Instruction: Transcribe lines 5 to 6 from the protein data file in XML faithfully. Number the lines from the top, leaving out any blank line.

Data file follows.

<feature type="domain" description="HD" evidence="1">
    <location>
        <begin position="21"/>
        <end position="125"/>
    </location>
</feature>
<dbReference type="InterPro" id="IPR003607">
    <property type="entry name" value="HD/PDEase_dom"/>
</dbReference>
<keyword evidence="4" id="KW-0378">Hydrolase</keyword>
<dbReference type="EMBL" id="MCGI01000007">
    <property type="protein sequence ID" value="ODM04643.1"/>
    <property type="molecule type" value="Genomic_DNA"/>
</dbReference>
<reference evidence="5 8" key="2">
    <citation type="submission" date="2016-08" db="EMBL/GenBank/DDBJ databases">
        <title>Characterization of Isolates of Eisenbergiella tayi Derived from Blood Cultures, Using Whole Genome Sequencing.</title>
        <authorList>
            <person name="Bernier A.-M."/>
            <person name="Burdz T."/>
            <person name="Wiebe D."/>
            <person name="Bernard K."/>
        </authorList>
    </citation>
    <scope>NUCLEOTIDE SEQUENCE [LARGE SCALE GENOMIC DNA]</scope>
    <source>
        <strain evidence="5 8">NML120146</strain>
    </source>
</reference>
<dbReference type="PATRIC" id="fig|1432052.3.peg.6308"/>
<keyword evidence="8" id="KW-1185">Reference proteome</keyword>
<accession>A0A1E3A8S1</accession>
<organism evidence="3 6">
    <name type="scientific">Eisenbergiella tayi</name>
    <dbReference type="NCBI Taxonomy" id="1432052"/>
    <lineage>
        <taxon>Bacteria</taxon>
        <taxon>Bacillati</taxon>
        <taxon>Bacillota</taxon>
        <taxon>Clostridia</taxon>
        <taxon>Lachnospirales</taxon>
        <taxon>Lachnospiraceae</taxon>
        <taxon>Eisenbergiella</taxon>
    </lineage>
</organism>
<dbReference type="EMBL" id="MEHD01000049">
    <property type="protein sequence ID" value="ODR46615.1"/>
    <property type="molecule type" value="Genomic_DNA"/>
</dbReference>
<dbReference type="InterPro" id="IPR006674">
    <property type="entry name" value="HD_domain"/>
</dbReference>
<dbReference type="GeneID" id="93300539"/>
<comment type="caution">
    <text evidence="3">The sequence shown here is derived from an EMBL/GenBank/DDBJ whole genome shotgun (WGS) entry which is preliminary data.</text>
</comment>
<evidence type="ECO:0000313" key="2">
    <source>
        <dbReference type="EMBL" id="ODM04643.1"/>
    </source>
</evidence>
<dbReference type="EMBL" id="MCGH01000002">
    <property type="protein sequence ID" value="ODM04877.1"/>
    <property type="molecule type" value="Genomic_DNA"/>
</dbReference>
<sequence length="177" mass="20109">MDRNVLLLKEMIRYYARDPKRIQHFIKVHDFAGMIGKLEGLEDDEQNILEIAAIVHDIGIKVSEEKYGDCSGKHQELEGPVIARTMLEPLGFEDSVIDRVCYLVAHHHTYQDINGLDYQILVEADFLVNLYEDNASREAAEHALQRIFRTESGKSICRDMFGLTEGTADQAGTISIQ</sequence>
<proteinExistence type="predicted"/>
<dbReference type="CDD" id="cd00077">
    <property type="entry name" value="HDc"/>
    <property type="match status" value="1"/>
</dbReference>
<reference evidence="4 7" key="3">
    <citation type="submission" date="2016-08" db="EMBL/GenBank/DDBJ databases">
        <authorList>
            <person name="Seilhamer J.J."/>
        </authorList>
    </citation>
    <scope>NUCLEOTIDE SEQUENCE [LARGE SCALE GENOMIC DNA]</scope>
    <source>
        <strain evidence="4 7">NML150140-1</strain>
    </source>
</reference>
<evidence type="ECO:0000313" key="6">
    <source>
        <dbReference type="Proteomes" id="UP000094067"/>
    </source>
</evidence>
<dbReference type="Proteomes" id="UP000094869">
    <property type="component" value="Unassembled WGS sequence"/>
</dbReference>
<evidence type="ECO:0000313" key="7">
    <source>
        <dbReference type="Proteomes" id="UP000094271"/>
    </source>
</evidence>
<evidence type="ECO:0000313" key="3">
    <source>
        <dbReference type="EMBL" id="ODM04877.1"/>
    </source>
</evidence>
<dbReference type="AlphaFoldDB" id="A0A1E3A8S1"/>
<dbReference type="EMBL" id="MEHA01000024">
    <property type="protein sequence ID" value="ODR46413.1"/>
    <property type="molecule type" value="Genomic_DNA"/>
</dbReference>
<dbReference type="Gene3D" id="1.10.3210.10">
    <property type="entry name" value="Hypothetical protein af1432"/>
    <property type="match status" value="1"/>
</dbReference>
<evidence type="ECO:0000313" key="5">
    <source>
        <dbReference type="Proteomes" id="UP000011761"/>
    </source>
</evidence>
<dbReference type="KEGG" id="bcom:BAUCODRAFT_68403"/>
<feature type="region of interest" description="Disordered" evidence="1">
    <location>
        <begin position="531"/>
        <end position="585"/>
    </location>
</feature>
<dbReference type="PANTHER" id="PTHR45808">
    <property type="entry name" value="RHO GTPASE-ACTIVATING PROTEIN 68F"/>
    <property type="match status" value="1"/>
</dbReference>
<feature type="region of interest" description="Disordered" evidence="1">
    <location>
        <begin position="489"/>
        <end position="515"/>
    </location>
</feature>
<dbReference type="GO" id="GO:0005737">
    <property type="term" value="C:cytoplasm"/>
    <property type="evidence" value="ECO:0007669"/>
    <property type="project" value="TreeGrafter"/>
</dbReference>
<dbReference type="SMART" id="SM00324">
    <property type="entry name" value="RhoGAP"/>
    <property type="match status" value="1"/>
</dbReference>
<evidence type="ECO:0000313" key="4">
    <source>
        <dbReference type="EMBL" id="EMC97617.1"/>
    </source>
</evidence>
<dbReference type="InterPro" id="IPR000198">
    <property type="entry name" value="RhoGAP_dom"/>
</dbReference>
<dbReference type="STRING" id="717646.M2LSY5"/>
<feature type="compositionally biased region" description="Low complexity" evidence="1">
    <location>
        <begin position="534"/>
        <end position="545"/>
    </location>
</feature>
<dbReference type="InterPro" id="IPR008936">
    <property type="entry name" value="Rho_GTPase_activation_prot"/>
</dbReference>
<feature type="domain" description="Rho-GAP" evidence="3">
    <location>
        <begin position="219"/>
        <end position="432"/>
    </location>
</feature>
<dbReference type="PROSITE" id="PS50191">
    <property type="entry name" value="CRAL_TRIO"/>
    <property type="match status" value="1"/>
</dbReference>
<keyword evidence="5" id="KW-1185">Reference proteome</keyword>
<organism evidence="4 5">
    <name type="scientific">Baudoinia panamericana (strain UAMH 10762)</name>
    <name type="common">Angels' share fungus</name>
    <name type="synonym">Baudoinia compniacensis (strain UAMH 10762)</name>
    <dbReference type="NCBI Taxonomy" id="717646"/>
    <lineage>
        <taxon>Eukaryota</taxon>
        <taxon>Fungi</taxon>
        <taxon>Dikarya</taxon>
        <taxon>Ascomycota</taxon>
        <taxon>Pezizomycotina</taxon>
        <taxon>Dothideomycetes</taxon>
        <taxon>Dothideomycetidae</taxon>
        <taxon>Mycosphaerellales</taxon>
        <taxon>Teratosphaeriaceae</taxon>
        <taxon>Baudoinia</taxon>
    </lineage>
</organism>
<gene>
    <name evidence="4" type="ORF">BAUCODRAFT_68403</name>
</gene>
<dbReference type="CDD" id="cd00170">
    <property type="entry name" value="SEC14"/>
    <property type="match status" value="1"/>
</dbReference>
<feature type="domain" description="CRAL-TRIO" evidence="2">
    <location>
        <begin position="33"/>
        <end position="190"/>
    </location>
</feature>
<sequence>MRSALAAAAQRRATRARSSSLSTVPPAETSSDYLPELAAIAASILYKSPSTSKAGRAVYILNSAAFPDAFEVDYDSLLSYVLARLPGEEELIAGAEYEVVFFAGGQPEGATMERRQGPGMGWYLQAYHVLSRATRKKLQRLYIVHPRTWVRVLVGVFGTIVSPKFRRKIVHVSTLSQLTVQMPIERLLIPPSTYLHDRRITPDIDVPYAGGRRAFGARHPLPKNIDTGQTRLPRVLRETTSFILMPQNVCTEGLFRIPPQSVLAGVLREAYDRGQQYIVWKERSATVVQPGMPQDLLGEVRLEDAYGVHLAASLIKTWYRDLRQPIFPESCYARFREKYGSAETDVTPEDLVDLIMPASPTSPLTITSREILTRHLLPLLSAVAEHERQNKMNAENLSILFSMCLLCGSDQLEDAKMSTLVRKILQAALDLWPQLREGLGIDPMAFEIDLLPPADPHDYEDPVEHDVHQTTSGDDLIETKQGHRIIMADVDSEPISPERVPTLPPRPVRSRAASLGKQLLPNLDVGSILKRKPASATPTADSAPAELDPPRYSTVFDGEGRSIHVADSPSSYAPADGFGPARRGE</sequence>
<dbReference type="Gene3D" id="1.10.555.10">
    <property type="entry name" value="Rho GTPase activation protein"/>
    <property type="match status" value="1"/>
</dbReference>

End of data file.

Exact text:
    </location>
</feature>